George Herbert and the Psalms
Regular readers of this blog will probably be aware that the penitential psalms (Psalms 6, 32, 38, 51, 102, 130 and 143) have featured prominently here over the past year, or so. This is because of an ongoing project on these psalms. As I have spent time with these seven psalms I have become increasingly… Continue reading
Malcolm Guite’s ‘David’s Crown’: A Review
Malcolm Guite, David’s Crown: Sounding the Psalms, Norwich: Canterbury Press, 2021 Malcolm Guite conceived and wrote this book during the earliest months of the pandemic. There is an irony in this origin, for corona, a word that had eluded most of us until a year ago, can refer to a crown or coronet of poems.… Continue reading
We are Poetry in Motion
For we are God’s handiwork, created in Christ Jesus to do good works, which God prepared in advance for us to do. Ephesians 2:10, NIVUK Introduction The film Memento came out in the year 2000. It is directed by Christopher Nolan. He is now famous for doing strange things with time in many of his… Continue reading
Psalm 32: As Stubborn as a Mule
Dissecting Butterflies Have you ever sat through someone else’s holiday photographs? It is rarely an edifying experience. Have you ever heard someone waxing lyrical about an event that you never experienced? It is difficult to draw any excitement from someone else’s experience. Something is lost in translation as we hear of experiences second-hand. Even as… Continue reading
Responding to the Psalms: On Poetic Freedom
Poetry is an art and not a science. Rather than existing by virtue of agreed rules, or laws, it has conventions. The art of poetry is to obey and, at times, break these conventions. Over time, these conventions evolve and change. Some fossilise and are admired at a distance or honoured by the homage of… Continue reading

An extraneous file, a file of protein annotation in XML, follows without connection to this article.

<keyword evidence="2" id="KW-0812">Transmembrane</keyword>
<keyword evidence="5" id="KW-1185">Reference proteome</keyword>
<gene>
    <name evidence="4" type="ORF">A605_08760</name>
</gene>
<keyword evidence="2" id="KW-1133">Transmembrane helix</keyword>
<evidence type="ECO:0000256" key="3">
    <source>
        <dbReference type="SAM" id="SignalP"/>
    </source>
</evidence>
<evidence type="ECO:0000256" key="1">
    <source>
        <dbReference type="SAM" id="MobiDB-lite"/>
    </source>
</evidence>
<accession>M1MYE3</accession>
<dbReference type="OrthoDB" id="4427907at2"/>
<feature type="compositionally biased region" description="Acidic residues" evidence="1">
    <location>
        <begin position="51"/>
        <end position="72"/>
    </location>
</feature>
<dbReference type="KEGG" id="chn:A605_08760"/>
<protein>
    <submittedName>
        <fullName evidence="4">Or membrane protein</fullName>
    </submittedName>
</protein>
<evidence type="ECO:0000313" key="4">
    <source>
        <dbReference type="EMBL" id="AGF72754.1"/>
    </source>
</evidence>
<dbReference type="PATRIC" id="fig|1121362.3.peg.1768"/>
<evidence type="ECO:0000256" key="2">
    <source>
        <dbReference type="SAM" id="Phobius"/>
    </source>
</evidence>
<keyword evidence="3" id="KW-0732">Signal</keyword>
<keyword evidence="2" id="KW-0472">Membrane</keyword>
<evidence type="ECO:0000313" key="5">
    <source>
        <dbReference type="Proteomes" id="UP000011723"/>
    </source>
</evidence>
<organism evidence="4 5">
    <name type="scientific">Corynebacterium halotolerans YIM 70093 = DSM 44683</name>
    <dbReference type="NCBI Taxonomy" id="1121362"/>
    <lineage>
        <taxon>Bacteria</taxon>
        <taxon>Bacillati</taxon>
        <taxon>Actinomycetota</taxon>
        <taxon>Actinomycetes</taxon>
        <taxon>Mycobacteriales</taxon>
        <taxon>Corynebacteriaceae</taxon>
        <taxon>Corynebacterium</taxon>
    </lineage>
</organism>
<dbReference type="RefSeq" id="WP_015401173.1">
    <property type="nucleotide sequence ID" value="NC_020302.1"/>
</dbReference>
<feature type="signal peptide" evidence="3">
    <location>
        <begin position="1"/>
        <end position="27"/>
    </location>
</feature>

Psalmody by Maria Apichella: A Review
Maria Apichella, Psalmody, London: Eyewear Publishing, 2016 How does one review poetry? The critical propositions of analysis seem ill at ease when juxtaposed with lyrical beauty. And yet review I must. How else can I have any chance of persuading another to imbibe this book? And like scripture it indeed deserves to be eaten. Who… Continue reading
Leonard Cohen’s Hallelujah as Midrash
Midrash is a complex type of Jewish exegesis that blossomed as Judaism become Rabbinic. One, and it is only one, of the tools of midrash is using diverse texts from the Hebrew Bible (the Tanakh) to answer questions asked by hearers of the text. In this way a deep reverence for the text is combined… Continue reading
T. S. Eliot and Reading the Psalms
I recently stumbled across an essay on Literary Criticism by T. S. Eliot. A number of issues that Eliot explores in the paper resonate with how we might read the Psalms appropriately. I hope that looking at Eliot’s essay will bear fruit for our use of the Psalms today. I need to be clear from… Continue reading
What is the Context of a Psalm? Part 1: Poems, Prayers and Songs
The importance of taking the context of any text into account is an obvious part of interpretation. The notion of context with regard to biblical psalms is, however, a rather complex one. This post does not attempt any resolution of the matter, but rather aims to be a starting point for readers to rethink what… Continue reading
An A-Z of Praise: Psalm 111
In looking at this specific psalm we shall see how the idea of an acrostic works and at the same time consider how this specific psalm raises some broader issues that any A-Z of the psalms must address. Here is this psalm laid out so that the acrostic device can be seen: 1. Praise Yah!… Continue reading
This blog’s central aim is to explore all aspects of how the Psalter (the biblical psalms) functions as Scripture today.
To this end it will also include book reviews on the Book of Psalms and related topics.
Some posts will reflect more broadly on biblical interpretation or hermeneutics.
If you like what you see here and want to arrange for me to give a lecture, run a teaching event or a short retreat based around The Psalms then contact me so we can discuss how this might work.